These bamboo-shaped snacks coated with chocolate is a product of Meiji. I’m eating this right now while writing and I can only say one thing, kids will love it. As we all know, kids love chocolate and cute stuff like this. Hence, this will be a good treat.

This is the Takenoko snack shaped like a bamboo shoot with chocolate coating. This is one of the best Japanese snacks you can take home as souvenirs for your kids.

6. Porippy

This is my top personal pick because it’s closely similar to a popular snack in my country, called Ding-dong. Ding-dong is a mixture of green beans, corn flakes, and peanuts. Porippy is mere peanuts enclosed in round edible shells or crackers. Packs of Porippy come in assorted flavors like in the picture below. The classic flavor, salty and spicy is the crème de la crème.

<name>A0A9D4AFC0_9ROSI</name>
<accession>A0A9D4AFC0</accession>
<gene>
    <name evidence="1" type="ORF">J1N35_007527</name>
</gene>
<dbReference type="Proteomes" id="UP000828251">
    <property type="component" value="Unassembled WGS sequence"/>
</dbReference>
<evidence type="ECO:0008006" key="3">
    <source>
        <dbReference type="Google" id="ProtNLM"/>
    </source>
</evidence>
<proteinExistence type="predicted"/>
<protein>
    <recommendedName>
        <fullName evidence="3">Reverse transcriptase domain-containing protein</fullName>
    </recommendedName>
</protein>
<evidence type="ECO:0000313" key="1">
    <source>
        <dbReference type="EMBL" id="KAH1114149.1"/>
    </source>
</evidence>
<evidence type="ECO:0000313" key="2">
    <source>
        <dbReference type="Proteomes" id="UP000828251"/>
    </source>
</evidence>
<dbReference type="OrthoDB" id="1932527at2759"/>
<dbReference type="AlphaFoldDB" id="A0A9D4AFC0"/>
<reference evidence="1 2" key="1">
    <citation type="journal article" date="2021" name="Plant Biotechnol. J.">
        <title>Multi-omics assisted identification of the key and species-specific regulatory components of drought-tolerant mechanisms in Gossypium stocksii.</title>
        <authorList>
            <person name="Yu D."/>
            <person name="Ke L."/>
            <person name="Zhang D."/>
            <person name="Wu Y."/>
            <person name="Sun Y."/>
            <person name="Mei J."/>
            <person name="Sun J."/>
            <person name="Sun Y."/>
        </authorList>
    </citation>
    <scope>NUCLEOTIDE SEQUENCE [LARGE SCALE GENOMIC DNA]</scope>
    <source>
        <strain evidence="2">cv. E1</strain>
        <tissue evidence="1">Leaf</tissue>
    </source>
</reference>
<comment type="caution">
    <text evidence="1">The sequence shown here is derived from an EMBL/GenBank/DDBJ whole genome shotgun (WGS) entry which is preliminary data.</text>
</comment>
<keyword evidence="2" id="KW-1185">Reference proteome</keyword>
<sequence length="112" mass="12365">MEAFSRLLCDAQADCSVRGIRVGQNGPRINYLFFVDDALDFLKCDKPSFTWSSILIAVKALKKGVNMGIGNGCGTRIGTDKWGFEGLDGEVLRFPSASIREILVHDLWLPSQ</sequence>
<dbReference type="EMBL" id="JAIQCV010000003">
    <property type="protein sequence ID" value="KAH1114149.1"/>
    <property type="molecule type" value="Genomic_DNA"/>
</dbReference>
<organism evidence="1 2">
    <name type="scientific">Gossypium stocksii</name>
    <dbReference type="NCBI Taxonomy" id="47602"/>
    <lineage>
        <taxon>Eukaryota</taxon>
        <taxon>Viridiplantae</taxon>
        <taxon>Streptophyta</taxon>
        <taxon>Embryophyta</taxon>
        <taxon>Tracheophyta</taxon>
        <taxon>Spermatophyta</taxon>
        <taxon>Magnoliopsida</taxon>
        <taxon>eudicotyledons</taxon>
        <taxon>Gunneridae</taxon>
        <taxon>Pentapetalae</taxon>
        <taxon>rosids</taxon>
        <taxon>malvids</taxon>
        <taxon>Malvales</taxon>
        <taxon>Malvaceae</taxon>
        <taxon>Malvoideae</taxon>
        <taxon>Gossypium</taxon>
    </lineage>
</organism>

7. Muki Amaguri

Inside this packet is a chestnut, a few boiled chestnuts. There’s nothing special about its taste, but surprisingly delicious and addicting. Take this home as souvenirs if there’s no chestnut in your country.

8. Kinakobou

Kinakobo is a soft chewy candy stick with kinako powder sprinkled around it. Kinako is the traditional sweet powder that locals often use for their sweet delicacies. Bou, on the other hand, is stick in Japanese. Thus, named Kinakobou. To be honest, I don’t know if you’ll like its distinctive taste. What I’m certain, however, is that kinako screams Japan. I hope that alone convinces you to buy this snack.

9. Calpas